Why travellers are drawn to mountains and skyscrapers

"I can see my house from here!" Shouted while clinging to the wind-tossed branches of a tall tree, could there be a purer expression of the urge to transcend our ground-level lives?

We grow up, and keep climbing. Maybe not trees, but other high places that constantly beckon us, particularly when we travel. 

Church spires and Eiffel-like towers, rooftop bars and revolving restaurants litter the world's cities like inviting exclamation marks. 

A high point of my pre-9/11 visit to New York as a backpacker was taking a high-speed elevator to the Top of the World, the observation deck on the 107th floor of the World Trade Centre's South Tower. Standing atop what was then the world's tallest building (Dubai's Burj Khalifa is now twice as high) I was struck not just by the miniaturised Manhattan below, but by the sight of office workers at sky-high desks in the adjacent North Tower.  

We ride chairlifts, T-bars and "magic carpet" snow escalators up mountains, and not always to ski down them. At a ski resort in Hokkaido one summer I caught an early morning gondola to see a cloud-waterfall pouring over the landscape; there was also a "cloud walk" on a cantilevered walkway up there and a hammock-like steel structure called a "cloud pool" you could climb onto for the sensation of floating amid clouds.

We glide over migrating wildebeest on the Serengeti in wicker baskets under hot air balloons. Was there ever a more genteel mode of transport? Quite unlike being strapped to the front of a handsome Swiss paraglider pilot, as I was once, and running Forrest Gump-like down an alpine meadow to get airborne. After that it was relatively serene soaring over chalets, eye to eye with the Eiger, and I can say this for paragliding in such surrounds: it offers mountaineer views without the need for crampons or ice axes.


Not that I'm averse to scaling mountains when necessary, even in the dark. In tropical Borneo I struggled out of bed at 2am, put on thermals, a beanie, gloves and a down jacket and joined a conga-line of head-torches shuffling up to the 4095-metre summit of Mount Kinabalu. Four hours later we were rewarded with … an unscheduled sea of cloud obscuring the promised dawn panorama.

I don't remember much about the two-day trek to the 4040-metre summit of Mount Cameroon, one of Africa's largest volcanoes, except that only our guide Adolf was physically prepared for it, my two friends and I having just spent two months travelling in the back of an overland truck. The descent was the unexpected highlight, thanks to a rising euphoria the four of us shared as the air warmed and thickened around us and barren volcanic rock morphed into living rainforest in a matter of hours – it was like witnessing the beginning of life on Earth.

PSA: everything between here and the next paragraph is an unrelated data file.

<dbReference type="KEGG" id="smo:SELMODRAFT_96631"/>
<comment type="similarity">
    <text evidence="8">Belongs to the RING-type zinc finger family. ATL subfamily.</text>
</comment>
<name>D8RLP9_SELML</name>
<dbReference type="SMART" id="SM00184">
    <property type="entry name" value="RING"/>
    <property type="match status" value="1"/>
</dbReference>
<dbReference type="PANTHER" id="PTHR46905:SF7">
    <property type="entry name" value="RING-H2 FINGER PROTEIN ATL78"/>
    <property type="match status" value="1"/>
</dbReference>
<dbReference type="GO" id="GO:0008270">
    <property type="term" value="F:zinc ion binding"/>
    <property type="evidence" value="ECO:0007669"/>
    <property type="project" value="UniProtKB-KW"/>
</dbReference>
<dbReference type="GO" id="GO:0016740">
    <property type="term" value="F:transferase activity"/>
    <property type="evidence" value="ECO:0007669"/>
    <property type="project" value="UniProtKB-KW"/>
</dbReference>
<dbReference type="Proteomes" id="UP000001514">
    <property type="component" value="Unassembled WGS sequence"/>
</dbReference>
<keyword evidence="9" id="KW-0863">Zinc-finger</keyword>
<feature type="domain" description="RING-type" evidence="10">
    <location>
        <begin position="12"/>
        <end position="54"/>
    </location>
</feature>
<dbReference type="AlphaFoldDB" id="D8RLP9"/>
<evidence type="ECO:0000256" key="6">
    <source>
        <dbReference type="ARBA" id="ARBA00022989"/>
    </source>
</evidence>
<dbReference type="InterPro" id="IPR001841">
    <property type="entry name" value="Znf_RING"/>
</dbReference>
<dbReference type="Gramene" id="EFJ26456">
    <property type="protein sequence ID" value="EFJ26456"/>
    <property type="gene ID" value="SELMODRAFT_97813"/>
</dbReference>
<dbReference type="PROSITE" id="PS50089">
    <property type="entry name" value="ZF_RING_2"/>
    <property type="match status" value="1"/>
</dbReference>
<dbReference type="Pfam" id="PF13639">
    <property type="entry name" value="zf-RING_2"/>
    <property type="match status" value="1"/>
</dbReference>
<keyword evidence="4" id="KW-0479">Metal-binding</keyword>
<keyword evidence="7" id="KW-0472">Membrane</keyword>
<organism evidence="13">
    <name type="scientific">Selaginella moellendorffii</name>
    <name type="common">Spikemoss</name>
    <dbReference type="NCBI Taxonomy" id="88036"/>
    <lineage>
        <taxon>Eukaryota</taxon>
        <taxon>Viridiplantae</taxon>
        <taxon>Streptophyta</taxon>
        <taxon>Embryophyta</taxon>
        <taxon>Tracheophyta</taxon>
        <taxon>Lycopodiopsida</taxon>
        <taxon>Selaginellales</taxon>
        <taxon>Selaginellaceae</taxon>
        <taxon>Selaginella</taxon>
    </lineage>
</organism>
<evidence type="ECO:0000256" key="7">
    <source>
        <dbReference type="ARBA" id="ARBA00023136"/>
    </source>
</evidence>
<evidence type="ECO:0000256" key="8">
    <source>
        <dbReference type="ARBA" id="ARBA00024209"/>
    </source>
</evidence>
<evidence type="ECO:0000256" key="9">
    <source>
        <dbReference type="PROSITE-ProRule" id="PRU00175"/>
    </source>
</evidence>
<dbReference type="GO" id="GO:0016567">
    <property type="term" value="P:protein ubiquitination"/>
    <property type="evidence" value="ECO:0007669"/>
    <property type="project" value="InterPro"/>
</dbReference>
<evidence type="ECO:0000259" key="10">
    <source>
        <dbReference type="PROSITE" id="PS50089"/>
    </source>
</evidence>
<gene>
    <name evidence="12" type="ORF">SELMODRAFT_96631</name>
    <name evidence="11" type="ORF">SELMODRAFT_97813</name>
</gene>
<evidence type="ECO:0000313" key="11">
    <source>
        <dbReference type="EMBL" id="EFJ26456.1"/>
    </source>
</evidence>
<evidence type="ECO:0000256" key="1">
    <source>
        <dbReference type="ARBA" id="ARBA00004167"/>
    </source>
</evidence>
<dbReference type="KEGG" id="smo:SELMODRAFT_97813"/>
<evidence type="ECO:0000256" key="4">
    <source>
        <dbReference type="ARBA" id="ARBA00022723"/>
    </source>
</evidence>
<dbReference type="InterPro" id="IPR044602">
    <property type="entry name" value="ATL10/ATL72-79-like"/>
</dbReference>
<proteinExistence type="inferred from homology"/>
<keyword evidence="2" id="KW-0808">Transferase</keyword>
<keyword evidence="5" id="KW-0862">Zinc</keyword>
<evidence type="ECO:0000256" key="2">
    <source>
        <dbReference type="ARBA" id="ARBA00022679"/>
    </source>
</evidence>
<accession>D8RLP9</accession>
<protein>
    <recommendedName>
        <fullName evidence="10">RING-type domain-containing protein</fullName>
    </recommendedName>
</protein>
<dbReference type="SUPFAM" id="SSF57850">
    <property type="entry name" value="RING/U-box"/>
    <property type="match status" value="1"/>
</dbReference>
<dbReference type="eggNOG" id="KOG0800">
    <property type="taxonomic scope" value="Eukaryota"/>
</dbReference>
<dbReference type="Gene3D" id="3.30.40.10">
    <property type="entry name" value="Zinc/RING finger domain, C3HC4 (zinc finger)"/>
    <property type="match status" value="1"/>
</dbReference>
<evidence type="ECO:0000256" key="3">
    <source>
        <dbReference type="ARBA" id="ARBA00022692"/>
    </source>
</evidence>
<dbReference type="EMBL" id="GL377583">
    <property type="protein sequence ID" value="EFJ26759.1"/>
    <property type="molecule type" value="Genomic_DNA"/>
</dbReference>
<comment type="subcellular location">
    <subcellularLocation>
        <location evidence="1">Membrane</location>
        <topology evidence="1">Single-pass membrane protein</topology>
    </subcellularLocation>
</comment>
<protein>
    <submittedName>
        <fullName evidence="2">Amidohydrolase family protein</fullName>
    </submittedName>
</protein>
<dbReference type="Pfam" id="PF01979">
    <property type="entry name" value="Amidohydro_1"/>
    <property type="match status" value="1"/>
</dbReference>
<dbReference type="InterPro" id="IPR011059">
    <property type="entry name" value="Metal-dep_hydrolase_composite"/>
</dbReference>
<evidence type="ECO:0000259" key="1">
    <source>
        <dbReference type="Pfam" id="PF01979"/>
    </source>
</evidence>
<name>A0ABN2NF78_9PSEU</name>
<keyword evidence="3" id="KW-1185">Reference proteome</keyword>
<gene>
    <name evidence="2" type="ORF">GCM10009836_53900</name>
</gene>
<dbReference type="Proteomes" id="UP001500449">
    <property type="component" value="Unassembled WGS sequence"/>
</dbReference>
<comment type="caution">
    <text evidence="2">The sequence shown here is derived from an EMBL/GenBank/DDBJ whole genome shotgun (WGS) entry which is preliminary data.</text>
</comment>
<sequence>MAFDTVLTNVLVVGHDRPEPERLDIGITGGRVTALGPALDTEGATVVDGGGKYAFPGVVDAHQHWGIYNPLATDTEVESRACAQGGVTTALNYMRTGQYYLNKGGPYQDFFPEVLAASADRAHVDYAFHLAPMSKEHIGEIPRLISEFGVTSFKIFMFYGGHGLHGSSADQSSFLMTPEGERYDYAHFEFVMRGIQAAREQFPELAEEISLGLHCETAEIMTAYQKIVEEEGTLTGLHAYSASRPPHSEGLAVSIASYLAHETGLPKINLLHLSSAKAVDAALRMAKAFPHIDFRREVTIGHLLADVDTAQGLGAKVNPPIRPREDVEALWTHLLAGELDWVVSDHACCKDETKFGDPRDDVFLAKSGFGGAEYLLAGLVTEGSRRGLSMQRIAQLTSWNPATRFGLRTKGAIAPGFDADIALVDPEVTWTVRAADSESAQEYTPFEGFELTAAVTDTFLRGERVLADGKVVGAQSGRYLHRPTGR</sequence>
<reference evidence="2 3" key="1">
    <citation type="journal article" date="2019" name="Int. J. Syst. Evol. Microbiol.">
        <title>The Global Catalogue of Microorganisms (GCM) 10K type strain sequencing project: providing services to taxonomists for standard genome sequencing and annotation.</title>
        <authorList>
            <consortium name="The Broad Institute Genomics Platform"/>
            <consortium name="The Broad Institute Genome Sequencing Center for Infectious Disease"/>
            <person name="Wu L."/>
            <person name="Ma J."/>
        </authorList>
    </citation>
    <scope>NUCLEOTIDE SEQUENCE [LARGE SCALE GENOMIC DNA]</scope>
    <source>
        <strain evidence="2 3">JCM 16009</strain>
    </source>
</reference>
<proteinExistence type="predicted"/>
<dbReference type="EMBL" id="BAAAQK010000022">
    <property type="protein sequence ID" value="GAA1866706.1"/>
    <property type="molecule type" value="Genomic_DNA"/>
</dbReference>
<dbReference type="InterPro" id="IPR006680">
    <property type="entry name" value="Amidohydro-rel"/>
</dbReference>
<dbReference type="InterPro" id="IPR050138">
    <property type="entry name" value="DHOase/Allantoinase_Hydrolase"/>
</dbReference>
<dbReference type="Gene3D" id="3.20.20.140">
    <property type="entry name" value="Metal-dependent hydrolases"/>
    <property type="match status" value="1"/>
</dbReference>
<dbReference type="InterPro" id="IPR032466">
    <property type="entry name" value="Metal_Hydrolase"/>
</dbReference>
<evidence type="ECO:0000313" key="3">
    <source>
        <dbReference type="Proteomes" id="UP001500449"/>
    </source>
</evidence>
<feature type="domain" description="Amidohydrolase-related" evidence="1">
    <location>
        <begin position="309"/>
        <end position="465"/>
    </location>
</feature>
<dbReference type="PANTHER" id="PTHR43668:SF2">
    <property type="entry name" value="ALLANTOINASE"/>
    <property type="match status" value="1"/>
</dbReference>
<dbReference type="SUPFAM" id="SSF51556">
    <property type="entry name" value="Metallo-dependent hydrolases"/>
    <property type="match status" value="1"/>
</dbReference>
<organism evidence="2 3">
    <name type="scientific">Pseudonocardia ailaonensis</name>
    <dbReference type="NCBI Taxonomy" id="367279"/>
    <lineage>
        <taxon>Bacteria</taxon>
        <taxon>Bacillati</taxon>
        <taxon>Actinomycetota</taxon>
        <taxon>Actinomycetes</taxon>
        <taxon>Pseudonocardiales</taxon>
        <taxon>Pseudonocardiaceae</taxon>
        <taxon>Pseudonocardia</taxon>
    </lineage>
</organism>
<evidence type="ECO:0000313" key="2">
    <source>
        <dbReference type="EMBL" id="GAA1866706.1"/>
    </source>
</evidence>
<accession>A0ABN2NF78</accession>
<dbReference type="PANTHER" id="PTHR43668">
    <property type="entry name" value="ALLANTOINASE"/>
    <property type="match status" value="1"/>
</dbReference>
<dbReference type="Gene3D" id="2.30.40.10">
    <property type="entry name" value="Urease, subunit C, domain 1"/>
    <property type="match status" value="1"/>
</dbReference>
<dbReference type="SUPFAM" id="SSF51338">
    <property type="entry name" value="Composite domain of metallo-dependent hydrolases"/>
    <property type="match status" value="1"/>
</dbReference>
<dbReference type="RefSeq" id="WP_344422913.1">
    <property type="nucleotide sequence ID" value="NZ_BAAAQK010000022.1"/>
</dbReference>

Some people like to count their climbs, to quantify their adventures. Then again peak-bagging may be just an excuse to keep climbing, whether your objective is the Seven Summits, the 14 eight-thousanders (the world's 8000-metre-plus peaks), the 12 fourteeners (Californian peaks higher than 14,000 feet) or the modest Munros (282 Scottish hills above 3000 feet). 


Of course there are other reasons to push on – and up. "Because it is there" was enough for George Mallory. To immerse ourselves in nature is another. 

"Climb the mountains and get their good tidings," wrote American naturalist John Muir in 1901. "Nature's peace will flow into you as sunshine flows into trees."

Stopping only when you can't climb any higher isn't always the point. Some summits even save us from our own goal-oriented selves. In New Zealand, respectful mountaineers stop a few metres short of the top of Aoraki (Mount Cook), as a nod to the Maori gods. Closer to home, no one will be climbing Uluru after October next year, since the recent Anangu decision to finally close the climb, and that's not the only Australian peak off-limits in Indigenous lore (Wollumbin-Mount Warning in northern NSW is another).


Ever since we roamed the grasslands of Africa, we've looked to elevated locations for safety, for advance warning of predators – or invaders. Visit any castle or fortress from Bhutan to Balmoral (in Scotland), not to mention China's Great Wall, and you'll get a visceral sense of this strategic advantage. 

Sometimes getting high is about escaping the cloying heat of the lowlands. Think tea plantations in the hills of Sri Lanka, the temple-dotted Himalayan foothills of northern India, the snow-caked peaks of Equatorial Ecuador (although Ecuador's highest peak, the 6263-metre Chimborazo, has long lured climbers for another reason: it's the world's highest mountain when measured from the centre of the Earth, not from sea level).

Altitude gain can also help us face our fears, give us a thrill (and sometimes vertigo) and let us see where we are and where we're going, and not just cartographically.